|In the effort to give good and comforting answers to the young questioners whom we love, we very often arrive at good and comforting answers for ourselves. - Ruth Goode|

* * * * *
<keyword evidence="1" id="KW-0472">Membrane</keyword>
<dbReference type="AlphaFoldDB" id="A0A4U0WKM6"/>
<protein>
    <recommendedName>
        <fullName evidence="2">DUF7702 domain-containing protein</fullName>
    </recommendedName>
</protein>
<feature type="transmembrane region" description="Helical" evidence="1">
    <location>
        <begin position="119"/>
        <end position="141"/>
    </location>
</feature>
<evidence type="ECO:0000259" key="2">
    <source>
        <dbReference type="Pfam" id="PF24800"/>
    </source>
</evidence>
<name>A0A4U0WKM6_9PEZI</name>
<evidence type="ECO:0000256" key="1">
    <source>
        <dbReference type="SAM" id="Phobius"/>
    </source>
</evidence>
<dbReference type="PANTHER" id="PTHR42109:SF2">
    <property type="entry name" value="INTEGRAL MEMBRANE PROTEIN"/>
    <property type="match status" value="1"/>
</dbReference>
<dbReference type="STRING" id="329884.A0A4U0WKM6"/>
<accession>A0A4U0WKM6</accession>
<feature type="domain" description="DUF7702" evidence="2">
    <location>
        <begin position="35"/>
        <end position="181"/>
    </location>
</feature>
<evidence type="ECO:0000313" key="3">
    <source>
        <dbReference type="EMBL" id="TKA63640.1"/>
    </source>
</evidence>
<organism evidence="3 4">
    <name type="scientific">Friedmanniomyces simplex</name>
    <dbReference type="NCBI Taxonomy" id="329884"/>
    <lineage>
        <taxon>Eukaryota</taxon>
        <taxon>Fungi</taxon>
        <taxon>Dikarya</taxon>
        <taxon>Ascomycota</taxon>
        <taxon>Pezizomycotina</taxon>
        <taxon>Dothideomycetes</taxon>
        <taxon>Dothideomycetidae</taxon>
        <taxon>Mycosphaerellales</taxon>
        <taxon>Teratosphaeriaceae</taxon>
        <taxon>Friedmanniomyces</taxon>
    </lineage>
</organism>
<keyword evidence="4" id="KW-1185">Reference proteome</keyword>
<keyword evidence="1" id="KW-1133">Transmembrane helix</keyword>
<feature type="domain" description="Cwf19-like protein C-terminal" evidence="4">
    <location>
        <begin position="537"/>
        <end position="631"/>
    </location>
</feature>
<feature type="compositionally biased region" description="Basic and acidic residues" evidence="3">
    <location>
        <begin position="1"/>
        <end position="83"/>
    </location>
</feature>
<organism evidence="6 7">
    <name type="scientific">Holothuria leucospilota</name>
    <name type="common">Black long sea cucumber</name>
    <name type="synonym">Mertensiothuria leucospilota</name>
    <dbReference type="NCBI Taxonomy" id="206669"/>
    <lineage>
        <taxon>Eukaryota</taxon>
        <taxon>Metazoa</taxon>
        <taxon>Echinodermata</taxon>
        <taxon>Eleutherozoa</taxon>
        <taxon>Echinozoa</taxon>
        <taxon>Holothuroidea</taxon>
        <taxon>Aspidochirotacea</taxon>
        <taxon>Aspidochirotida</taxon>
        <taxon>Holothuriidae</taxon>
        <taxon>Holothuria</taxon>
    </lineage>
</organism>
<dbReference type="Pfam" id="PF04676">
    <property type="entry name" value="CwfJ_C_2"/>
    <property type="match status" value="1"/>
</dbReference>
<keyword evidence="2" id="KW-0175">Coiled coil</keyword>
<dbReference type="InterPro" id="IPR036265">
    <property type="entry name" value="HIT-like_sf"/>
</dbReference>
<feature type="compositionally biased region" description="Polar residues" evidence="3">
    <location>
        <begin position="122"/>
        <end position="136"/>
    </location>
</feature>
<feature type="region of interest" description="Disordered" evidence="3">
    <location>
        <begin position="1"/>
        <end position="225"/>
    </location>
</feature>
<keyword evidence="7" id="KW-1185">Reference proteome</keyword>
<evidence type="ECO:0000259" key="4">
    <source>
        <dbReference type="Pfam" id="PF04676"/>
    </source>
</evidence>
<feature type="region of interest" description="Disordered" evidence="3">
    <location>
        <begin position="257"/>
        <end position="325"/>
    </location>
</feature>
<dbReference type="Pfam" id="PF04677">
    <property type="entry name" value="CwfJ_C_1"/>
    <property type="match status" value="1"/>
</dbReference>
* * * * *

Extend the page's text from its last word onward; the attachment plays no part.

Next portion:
No. 168, 02 September 1993